Recently America lost a legendary hero of cinema and Western film history, Harry “Dobe” Carey, Jr. I had the pleasure of interviewing Harry for an article my father, Jeb Rosebrook, and I wrote for Arizona Highways Magazine in honor of 60 years of John Ford filmmaking in Monument Valley celebrated in 1999.
Harry Carey, Jr. was one of the classiest men in Hollywood, and next to Maureen O’Hara, really one of the last great actors of the John Ford Company that made so many American classic films. Harry was a true Westerner, raised on his parents ranch north of Los Angeles, and next to Ben Johnson and Yakima Canutt, the best horseman on all of Ford’s Western films.
As a boy, growing up in Los Angeles, with blond red hair and freckles like Dobe, and a love of the West and horses, I always felt a kinship with Dobe as the young cowboy or trooper always working hard to earn his spurs.
On Sunday, April 1, 2012, at 3 p.m., on 960-AM, the Patriot, Phoenix, Ariz., Keith Woods will host an hour long interview on our show Arizona Centennial Stories, sponsored by Messinger Mortuaries, with screenwriter, novelist, playwright and Emmy-nominated television writer and producer Jeb Rosebrook on the creation of the 1972 classic film, “Junior Bonner.” Noted recently by the LA Times as one of the most important films of 1972, the ground breaking year in cinema history that included such films as “The Godfather” and “Cabaret,” the Sam Peckinpah film starring Steve McQueen has a world wide audience that could be described as a cult following. Shot entirely on location in Prescott, Ariz., in the summer of 1971, Keith Woods interviews Jeb about the origins of the story, his introduction to Producer Joe Wizan, Director Peckinpah, and the star, McQueen. Joining in the conversation is Jeb’s son, Stuart Rosebrook, Ph.D., a historian of the real and imagined West, with a speciality in Western cinema. The younger Rosebrook was an extra in the film while Jeb recieved an honorary membership in the stuntman’s association for his work in the wild cow milking event and the historic and memorable bar fight in the Palace Bar on Prescott’s Whiskey Row.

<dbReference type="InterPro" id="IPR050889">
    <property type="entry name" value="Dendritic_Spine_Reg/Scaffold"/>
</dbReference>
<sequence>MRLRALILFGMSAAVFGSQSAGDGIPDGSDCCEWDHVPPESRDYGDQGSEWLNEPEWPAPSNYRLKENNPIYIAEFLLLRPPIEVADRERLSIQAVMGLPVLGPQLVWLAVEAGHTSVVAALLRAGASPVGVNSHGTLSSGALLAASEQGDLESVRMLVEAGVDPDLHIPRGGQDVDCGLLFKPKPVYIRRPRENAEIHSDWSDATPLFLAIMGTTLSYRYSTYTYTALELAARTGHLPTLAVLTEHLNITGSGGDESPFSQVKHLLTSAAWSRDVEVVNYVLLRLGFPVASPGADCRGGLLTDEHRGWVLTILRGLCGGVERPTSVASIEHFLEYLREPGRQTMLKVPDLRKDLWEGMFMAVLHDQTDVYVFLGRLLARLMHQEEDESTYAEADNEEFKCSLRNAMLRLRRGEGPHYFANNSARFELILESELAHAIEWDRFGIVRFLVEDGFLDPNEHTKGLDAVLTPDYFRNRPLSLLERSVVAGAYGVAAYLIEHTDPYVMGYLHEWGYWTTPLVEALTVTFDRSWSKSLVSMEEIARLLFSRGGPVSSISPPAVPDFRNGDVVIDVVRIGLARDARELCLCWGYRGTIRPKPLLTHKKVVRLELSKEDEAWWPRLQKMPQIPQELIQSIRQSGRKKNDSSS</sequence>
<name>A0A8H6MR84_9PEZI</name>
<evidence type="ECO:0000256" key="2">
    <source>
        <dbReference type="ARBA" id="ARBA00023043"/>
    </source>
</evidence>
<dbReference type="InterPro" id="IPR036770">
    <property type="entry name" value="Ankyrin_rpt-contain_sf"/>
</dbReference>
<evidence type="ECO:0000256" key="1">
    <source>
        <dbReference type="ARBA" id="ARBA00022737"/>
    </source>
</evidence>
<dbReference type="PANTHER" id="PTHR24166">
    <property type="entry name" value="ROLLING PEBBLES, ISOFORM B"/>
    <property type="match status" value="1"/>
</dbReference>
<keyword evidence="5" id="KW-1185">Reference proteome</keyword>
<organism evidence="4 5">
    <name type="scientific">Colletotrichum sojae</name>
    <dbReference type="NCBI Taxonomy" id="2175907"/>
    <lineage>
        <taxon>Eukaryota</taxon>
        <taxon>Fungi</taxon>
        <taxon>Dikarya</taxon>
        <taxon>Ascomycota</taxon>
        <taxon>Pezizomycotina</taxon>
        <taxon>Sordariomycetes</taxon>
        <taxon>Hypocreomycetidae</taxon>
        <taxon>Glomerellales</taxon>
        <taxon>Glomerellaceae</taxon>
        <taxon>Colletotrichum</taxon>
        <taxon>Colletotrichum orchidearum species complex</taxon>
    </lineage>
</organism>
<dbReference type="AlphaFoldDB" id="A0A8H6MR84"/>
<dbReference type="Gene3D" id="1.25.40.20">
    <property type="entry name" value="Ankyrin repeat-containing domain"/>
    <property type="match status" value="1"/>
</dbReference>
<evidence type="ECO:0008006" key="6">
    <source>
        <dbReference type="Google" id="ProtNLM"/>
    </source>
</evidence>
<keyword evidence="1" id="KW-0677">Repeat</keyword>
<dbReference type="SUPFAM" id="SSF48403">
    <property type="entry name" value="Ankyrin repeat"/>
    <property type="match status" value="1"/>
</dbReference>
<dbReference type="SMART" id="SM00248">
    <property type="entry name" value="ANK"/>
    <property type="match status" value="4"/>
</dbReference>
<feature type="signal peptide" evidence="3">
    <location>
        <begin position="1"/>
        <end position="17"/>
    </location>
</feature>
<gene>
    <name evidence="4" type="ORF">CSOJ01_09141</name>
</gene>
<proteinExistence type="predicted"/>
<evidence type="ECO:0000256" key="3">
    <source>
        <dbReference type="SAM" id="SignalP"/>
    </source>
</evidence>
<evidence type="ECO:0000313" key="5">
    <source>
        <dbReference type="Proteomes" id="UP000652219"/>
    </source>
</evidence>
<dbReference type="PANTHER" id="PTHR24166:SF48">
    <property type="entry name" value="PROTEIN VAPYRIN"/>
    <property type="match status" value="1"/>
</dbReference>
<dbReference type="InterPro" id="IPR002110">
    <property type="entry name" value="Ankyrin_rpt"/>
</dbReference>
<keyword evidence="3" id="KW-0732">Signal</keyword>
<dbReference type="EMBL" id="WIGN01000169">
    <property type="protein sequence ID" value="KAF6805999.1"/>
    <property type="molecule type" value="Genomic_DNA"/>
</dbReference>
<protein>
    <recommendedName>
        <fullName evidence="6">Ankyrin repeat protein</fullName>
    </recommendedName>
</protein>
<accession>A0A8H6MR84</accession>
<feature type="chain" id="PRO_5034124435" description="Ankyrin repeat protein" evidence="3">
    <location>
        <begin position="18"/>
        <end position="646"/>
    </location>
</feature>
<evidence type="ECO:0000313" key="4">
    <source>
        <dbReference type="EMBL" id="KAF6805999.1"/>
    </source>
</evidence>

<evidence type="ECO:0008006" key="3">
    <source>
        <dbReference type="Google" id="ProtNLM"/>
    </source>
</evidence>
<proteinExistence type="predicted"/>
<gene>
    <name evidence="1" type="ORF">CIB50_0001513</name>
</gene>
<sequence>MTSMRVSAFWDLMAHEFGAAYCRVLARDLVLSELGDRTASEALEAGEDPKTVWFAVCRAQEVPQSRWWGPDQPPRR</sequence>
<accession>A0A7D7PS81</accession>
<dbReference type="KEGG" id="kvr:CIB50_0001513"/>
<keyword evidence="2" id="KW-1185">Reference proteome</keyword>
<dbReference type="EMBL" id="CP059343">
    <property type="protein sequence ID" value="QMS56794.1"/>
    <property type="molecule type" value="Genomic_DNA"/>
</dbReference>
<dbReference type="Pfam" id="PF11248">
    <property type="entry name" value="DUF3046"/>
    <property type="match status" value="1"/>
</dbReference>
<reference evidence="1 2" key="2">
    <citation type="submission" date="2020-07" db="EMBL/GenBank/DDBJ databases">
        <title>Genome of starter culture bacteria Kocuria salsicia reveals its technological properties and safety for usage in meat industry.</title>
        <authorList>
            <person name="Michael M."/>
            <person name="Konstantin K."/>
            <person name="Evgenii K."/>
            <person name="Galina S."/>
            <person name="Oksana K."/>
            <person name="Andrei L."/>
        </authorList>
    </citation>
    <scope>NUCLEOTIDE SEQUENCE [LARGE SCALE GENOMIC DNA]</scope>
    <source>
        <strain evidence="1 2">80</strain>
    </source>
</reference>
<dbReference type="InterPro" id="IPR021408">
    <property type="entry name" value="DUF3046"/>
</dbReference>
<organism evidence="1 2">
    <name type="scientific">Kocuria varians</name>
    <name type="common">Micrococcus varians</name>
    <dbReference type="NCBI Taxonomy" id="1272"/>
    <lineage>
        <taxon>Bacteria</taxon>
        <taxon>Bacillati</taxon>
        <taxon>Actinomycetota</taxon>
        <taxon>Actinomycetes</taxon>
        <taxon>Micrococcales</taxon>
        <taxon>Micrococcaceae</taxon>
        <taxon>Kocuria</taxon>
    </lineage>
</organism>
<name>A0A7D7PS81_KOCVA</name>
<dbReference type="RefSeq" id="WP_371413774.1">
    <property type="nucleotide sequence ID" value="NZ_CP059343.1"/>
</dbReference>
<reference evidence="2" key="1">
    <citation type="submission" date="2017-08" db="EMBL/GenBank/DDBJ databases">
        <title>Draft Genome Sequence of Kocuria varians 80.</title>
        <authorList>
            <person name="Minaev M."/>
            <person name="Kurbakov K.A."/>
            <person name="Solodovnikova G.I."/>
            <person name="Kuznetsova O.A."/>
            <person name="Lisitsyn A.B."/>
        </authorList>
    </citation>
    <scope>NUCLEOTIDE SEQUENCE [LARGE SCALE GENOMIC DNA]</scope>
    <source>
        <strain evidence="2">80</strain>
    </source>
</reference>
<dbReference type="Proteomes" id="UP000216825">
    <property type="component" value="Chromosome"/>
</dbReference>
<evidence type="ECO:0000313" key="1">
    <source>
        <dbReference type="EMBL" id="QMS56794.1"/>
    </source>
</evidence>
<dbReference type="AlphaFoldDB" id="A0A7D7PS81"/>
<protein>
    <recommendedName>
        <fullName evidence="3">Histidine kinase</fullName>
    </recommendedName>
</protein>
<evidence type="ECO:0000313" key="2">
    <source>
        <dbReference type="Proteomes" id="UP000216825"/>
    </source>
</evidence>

If you’d like to listen to the radio show on Sunday, tune into 960-am, the Patriot, at 3 p.m., or listen to it at: http://centennialstories.com/ or follow the links at : http://centennialstories.com/?page_id=64
See you on the radio! And remember, tell ’em “Junior sent ya!”